(Xionanx said @ #5)
Sad that the local retail store I work at has a better security policy, were required to drill holes through hard drives before the PC's are sold for parts or destroyed.

What store do you work for, Idiots 'R Us?

If you actually need to destroy a hard drive permanently, you do not need to drill a hole in it. Hard drives are sealed units for a few reasons, and one of those reasons is that they contain material that is not environmentally friendly. Just smash it with a hammer a few times if you really do need to permanently destroy the drive... Not that I think that's a smart way to assure data security.

As other people have commented, there's easier ways of wiping the data off a hard drive than taking a power tool to it. You're obviously not a trained or certified computer hardware technician or you would know this.

(cardg said @ #5.7)
I'm sorry but the armed forces of the U.S.A. uses the 5220-22 M Standard, from the DOD. Wich is a 7 step format. Only some informations have higher level security over it, wich normally envolves rewritting some ones among with the zeros many times.
Making holes on the HD looks more like some criminal trying not to get caught.
Important to remember that almos all services on the pentagon are 3rd-party services, and the informatics is one of them in the building.

Next time you wanna pull some fantasy out of your ass and call it facts, it helps if you know how to write. Not to mention spell.

How hath thou messed up: Let me count the ways.
1) You misspelled "information" (and put an "s" on the end in an attempt to pluralize a word that's already plural)
2) You spelled "which" wrong. Twice.
3) You spelled "Involves" incorrectly as "envolves."
4) You spelled rewritting wrong. Re-write that, please.
5) A hard disk drive is corectly abriviated as HDD, not as HD.
6) You spelled "almost" as "almos" I'm willing to give you the benefit of the doubt and call it a typo, but it's still incorrect.
7) You cite NISP Operating Manual (DoD 5220.22-M) (Incorrectly caling it "the 5220-22 M Standard), claiming that it specifes a 7-step method. However, the the NISPOM does not actually specify any particular method. Standards for sanitization are left up to the Cognizant Security Authority. The Defense Security Service provides a Clearing and Sanitization Matrix (C&SM) which does specify methods.

Further, you are misinformed if you belive that the C&SM specifies repeated disk erasure as an acceptable method. As of the June 2007 edition of the DSS C&SM, overwriting is no longer acceptable for sanitization of magnetic media; only degaussing or physical destruction is acceptable.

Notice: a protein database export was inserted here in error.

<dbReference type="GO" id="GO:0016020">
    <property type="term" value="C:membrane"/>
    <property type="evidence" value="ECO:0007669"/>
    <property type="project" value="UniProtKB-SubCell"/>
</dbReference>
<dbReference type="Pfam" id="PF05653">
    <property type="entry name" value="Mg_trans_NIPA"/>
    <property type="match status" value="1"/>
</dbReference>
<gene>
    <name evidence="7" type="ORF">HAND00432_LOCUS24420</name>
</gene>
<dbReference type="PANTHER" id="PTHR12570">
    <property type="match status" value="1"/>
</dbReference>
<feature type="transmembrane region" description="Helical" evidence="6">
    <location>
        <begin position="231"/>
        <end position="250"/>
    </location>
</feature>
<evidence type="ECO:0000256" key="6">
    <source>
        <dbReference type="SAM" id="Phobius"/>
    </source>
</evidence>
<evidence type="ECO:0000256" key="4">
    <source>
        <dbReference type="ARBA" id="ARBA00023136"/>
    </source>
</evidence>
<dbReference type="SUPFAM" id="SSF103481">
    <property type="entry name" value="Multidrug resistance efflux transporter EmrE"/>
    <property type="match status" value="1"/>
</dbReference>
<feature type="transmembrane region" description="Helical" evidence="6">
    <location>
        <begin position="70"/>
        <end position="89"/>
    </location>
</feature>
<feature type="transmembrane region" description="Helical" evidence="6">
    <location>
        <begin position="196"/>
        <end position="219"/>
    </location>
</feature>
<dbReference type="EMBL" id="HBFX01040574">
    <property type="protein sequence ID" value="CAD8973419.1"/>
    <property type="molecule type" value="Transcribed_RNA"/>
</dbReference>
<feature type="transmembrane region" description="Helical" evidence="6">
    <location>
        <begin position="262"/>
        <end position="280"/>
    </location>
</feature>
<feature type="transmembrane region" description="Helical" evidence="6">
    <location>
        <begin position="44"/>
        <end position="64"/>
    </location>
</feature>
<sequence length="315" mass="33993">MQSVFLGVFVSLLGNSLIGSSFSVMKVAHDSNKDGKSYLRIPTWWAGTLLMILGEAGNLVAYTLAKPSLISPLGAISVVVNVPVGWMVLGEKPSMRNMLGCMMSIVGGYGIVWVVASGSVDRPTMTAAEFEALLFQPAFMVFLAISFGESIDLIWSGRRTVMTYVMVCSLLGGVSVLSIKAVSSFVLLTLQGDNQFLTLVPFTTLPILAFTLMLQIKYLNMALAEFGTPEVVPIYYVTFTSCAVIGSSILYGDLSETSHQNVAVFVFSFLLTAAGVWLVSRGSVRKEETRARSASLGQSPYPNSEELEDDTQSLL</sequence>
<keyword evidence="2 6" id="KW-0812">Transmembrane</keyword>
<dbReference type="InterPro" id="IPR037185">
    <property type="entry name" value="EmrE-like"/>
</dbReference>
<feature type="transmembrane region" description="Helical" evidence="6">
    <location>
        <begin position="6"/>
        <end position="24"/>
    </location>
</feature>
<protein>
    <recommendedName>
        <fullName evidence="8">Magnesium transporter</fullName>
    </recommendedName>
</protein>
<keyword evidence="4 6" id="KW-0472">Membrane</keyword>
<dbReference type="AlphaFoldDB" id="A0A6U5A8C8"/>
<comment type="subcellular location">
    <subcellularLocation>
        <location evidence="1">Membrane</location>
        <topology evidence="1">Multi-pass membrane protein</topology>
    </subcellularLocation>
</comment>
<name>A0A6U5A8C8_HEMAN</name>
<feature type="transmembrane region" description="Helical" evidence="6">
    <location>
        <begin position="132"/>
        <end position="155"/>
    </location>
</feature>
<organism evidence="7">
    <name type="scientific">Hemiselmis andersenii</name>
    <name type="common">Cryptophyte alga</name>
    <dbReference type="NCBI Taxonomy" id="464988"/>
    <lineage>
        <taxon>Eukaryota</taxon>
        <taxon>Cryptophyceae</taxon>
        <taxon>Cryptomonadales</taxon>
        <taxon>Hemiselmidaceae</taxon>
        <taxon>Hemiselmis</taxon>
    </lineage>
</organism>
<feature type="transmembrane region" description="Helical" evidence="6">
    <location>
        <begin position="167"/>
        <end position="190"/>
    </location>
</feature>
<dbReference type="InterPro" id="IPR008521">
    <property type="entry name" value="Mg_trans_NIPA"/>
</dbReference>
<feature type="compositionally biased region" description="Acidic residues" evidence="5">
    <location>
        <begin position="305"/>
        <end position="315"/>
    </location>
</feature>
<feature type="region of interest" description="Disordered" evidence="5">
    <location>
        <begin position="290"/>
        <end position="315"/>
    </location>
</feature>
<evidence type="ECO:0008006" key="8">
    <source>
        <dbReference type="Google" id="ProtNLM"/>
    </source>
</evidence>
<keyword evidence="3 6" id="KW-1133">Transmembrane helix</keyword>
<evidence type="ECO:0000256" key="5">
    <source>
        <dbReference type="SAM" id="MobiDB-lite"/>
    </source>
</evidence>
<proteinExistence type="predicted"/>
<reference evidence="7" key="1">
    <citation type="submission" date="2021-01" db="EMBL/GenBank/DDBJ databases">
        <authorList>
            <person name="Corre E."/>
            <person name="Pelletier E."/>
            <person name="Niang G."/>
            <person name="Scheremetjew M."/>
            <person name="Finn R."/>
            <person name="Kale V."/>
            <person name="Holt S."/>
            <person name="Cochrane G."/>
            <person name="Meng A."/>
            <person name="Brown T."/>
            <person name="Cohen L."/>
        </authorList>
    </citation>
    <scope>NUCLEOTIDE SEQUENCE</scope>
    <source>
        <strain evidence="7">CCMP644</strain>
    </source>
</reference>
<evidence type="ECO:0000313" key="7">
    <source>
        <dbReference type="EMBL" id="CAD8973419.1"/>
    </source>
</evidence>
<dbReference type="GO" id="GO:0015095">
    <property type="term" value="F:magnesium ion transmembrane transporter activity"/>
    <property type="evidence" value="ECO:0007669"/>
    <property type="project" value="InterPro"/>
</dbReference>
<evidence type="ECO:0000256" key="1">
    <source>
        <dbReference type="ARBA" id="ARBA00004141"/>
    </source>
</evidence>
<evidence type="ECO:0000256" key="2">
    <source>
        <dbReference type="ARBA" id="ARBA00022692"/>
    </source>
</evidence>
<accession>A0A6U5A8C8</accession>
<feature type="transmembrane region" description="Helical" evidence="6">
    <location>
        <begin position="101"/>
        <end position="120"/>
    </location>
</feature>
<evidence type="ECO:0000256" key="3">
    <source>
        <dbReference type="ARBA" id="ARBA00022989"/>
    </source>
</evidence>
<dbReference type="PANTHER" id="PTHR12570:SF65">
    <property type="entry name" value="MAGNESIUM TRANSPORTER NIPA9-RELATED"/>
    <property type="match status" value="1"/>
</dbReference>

Now look sad an say "Duho!"

(cardg said @ #5.7)

I'm sorry but the armed forces of the U.S.A. uses the 5220-22 M Standard, from the DOD. Wich is a 7 step format. Only some informations have higher level security over it, wich normally envolves rewritting some ones among with the zeros many times.
Making holes on the HD looks more like some criminal trying not to get caught.
Important to remember that almos all services on the pentagon are 3rd-party services, and the informatics is one of them in the building.

Thank you for repeating what I said but adding factual information to it.

It begs the questions:

1) Why was sensitive information like this even on the local C drive of the machine? That's totally unacceptable.
2) Don't Amex/Natwest/RBoS have any sort of secure computer decomissioning procedure? At the company I work for, all hard drives are erased to Ministry of Defense standards before being shipped back to the leasing company, and out data is no-where near as sensitive as this.

(Airlink said @ #4.2)

But it DOES raise the question, so STFU and stop being a Dictionary Nazi.

So you agree that "beg the question" was used incorrectly then and "raise the question" should have been used instead.

(TRC said @ #4.3)
A life, get one.

2409 posts versus 21 posts. Depends what kind of life you mean. A life behind a screen or a life away from one?

Hope Someone gets fired for this one. It's shame I've had great security support from Natwest in the Past (All of them false alarms thankfully).

Anyone know who has the Hard Drive now? Has it been returned or destroyed?

Intelligence at its finest...and the UK'ers whine about the Government having data....LOL

**Shoot yourself in the foot and blame the Government**